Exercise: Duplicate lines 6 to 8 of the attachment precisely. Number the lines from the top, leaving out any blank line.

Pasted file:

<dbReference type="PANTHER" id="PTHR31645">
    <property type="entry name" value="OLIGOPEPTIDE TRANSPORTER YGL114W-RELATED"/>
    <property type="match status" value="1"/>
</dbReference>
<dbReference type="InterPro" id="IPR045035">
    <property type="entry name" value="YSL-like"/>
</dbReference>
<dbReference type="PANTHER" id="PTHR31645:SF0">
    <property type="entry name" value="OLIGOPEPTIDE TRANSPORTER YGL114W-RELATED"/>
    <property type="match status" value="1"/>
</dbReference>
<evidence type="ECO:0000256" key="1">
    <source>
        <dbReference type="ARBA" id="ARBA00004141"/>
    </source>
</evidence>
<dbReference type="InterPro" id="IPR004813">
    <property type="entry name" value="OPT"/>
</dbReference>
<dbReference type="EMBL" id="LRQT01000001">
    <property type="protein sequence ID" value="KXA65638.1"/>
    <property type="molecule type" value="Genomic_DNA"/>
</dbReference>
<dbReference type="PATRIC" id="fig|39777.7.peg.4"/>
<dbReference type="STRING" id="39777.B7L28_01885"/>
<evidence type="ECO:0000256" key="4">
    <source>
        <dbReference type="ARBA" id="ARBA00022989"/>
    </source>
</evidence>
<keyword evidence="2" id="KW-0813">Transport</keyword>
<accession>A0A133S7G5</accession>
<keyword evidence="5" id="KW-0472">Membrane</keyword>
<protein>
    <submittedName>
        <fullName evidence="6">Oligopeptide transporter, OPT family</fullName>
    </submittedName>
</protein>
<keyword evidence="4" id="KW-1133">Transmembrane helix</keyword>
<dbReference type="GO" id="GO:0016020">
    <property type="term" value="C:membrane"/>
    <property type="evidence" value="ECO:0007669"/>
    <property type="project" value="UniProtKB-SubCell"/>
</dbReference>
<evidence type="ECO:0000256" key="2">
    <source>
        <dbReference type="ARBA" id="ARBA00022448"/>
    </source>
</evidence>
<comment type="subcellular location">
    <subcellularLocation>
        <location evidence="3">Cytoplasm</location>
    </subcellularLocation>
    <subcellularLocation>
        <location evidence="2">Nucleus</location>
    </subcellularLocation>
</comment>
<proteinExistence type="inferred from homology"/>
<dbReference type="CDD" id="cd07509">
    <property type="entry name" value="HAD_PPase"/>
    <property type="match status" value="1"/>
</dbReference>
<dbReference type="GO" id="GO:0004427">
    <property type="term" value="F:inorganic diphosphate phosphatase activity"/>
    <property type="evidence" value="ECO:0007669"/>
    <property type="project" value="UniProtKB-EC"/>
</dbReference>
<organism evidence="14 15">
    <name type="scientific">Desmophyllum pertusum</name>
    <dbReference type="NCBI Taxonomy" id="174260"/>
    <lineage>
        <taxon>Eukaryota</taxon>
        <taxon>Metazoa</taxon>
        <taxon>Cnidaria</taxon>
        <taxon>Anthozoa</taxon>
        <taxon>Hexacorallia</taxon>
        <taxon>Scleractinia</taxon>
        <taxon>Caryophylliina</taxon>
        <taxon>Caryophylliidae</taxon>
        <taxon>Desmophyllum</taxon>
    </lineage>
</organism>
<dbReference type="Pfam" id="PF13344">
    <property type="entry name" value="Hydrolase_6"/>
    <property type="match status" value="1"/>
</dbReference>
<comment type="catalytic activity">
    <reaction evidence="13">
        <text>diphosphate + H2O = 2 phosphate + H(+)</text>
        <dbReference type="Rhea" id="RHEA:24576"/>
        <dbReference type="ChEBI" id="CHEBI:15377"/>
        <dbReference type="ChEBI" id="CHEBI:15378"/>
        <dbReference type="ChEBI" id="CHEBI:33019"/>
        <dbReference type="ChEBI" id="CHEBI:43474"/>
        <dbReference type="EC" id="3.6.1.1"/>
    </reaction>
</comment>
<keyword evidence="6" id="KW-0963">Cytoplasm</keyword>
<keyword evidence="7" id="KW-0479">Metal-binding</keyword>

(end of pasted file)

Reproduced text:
    <property type="entry name" value="YSL-like"/>
</dbReference>
<dbReference type="PANTHER" id="PTHR31645:SF0">